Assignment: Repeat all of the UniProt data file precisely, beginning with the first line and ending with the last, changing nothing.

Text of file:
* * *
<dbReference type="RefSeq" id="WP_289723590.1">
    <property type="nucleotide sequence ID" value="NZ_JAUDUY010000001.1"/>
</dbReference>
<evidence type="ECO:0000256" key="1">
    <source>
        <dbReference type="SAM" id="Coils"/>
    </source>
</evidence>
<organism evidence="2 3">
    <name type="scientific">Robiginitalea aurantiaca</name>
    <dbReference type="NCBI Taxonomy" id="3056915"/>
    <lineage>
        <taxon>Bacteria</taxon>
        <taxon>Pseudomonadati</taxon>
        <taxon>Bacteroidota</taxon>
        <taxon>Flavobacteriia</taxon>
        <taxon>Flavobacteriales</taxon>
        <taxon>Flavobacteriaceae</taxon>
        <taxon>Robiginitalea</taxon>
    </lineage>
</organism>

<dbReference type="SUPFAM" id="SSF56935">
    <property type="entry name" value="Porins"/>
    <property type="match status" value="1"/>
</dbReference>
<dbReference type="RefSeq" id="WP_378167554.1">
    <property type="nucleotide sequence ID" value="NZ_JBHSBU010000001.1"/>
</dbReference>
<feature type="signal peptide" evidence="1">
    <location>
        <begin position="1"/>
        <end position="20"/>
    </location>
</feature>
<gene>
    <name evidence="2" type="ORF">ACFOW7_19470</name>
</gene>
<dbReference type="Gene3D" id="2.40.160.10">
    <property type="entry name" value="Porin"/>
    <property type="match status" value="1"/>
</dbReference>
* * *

<dbReference type="RefSeq" id="WP_289723590.1">
    <property type="nucleotide sequence ID" value="NZ_JAUDUY010000001.1"/>
</dbReference>
<evidence type="ECO:0000256" key="1">
    <source>
        <dbReference type="SAM" id="Coils"/>
    </source>
</evidence>
<organism evidence="2 3">
    <name type="scientific">Robiginitalea aurantiaca</name>
    <dbReference type="NCBI Taxonomy" id="3056915"/>
    <lineage>
        <taxon>Bacteria</taxon>
        <taxon>Pseudomonadati</taxon>
        <taxon>Bacteroidota</taxon>
        <taxon>Flavobacteriia</taxon>
        <taxon>Flavobacteriales</taxon>
        <taxon>Flavobacteriaceae</taxon>
        <taxon>Robiginitalea</taxon>
    </lineage>
</organism>

<dbReference type="SUPFAM" id="SSF56935">
    <property type="entry name" value="Porins"/>
    <property type="match status" value="1"/>
</dbReference>
<dbReference type="RefSeq" id="WP_378167554.1">
    <property type="nucleotide sequence ID" value="NZ_JBHSBU010000001.1"/>
</dbReference>
<feature type="signal peptide" evidence="1">
    <location>
        <begin position="1"/>
        <end position="20"/>
    </location>
</feature>
<gene>
    <name evidence="2" type="ORF">ACFOW7_19470</name>
</gene>
<dbReference type="Gene3D" id="2.40.160.10">
    <property type="entry name" value="Porin"/>
    <property type="match status" value="1"/>
</dbReference>